Things to see and do in Rouen •Musée des Beaux-ArtsThe Musée de Rouen was one of the first in the world to exhibit Impressionist works to the public. Its Impressionist rooms are the highlight of any visit here, with a collection featuring works by Degas, Renoir, Pissarro, Caillebotte, Dufy and others. However, all the 19th century schools are well represented, including Romanticism (Géricault and Delacroix), Naturalism (Corot and Huet), Pre-Impressionism (Jongkind, Boudin and Lépine) and the School of Rouen.
More information of the Musée des Beaux-ArtsWebsite www.rouen-musees.com As part of the Normandy Impressionist Festival, the Musée des Beaux-Arts will be hosting the long-awaited exhibition "A City for Impressionism: Monet, Pissarro and Gauguin in Rouen". One of the highlights of the festival, this exhibition will bring together an exceptional collection of paintings, including some important works which will be exhibited in France for the first time. Also, this summer, the ephemeral creations of the Nuits Impressionnistes – a combination of sound and light, modern technology and cultural heritage – will enhance the facades of the Museum of Fine Arts.
•Colline Sainte-Catherine and the Corniche de BonsecoursSainte-Catherine hill boasts views of the Seine, its bridges, the town huddled around its cathedral, the hills surrounding the city (which Flaubert compared to an amphitheatre) and the nearby Ile Lacroix. It was from this spot that, sixty years after Corot, Monet began his famous series of Rouen cathedral, painting his View of Rouen from the Côte Sainte-Catherine.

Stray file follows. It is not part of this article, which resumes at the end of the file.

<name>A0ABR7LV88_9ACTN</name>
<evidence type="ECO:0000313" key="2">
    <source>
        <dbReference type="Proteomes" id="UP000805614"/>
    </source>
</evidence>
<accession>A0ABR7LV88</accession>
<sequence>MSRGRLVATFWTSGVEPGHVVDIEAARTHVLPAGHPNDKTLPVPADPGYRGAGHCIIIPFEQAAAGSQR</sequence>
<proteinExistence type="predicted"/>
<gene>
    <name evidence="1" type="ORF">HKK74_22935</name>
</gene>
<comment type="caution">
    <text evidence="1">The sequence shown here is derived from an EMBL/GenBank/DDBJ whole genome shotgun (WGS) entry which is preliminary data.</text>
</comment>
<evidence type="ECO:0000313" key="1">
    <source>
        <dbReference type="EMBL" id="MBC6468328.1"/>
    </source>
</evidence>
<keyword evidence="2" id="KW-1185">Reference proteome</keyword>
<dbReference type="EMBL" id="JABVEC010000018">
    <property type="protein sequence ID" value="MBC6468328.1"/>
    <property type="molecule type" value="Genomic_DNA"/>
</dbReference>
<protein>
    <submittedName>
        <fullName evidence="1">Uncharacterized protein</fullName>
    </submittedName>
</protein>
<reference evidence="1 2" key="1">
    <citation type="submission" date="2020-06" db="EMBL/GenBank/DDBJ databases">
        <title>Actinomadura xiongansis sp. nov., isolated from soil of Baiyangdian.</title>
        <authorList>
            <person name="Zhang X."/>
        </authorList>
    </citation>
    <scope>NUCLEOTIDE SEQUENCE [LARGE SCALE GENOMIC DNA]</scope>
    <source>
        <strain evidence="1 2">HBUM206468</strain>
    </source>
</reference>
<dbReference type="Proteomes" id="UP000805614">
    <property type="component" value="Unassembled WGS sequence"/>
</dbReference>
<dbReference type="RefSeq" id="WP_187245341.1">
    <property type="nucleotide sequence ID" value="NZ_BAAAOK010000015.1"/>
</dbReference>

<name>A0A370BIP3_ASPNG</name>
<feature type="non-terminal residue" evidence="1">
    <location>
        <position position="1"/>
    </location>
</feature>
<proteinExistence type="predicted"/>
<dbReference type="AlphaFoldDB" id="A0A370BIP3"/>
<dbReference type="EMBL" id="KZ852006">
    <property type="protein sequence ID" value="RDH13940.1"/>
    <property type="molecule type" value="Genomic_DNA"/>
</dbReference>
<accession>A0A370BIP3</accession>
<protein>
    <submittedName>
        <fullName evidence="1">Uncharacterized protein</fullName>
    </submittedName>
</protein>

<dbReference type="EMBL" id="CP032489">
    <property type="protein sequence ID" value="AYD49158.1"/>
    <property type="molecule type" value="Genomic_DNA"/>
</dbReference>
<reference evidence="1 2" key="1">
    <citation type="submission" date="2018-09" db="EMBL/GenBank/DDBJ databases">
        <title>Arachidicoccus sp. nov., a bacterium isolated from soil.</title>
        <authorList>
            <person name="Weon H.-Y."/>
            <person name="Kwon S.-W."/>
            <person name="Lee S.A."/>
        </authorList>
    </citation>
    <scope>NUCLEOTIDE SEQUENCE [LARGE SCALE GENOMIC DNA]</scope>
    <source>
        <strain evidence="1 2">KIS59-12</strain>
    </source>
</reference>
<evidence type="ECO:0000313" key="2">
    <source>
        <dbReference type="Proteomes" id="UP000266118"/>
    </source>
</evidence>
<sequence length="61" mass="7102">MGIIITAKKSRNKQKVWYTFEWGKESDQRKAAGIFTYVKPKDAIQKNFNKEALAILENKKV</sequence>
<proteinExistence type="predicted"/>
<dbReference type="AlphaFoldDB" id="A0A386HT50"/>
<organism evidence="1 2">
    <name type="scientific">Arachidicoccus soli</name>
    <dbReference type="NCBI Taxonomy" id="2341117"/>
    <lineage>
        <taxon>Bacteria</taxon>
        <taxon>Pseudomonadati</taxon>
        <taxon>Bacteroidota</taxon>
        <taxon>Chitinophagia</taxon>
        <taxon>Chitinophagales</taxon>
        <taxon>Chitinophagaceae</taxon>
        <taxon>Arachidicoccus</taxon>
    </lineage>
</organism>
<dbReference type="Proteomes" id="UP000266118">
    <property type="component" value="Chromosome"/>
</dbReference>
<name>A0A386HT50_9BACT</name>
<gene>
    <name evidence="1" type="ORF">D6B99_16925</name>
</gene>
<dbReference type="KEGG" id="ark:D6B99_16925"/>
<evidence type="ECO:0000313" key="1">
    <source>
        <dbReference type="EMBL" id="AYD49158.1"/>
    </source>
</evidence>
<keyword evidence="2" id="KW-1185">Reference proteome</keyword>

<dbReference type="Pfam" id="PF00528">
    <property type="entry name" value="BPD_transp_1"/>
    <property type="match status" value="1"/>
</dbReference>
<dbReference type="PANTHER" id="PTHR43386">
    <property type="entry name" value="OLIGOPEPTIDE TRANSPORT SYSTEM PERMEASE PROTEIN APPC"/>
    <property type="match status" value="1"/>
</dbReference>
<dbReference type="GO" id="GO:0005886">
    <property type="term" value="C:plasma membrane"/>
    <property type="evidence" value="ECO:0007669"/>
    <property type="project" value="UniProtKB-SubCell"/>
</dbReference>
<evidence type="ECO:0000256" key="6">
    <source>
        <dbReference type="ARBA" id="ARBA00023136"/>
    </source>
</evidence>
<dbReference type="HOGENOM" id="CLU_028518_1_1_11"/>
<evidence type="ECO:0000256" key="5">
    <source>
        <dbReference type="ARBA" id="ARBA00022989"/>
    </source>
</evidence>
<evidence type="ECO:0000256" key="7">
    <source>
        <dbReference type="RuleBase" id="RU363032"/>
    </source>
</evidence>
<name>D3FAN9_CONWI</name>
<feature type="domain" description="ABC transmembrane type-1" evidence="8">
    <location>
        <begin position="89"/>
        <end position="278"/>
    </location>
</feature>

•Cathédrale Notre-Dame, emblem of RouenThe treasures housed in the cathedral, and in particular the magnificent stained-glass windows, remind visitors that in Rouen painting shares pride of place with other arts such as architecture, sculpture, ceramics and engraving. After Bonington, it was Monet who spent two seasons tackling this masterpiece of Gothic art. The Cathedrals of Rouen were painted for the most part from the first floor of a ladies' lingerie shop (now the tourist office). Monet worked on up to 14 canvases at a time, determined to capture each and every atmospheric detail. The final result is truly magnificent – 28 views of the façade in total. Clémenceau, a huge admirer and friend of Monet, described the artist's work as "the ultimate in perfection, not seen until now".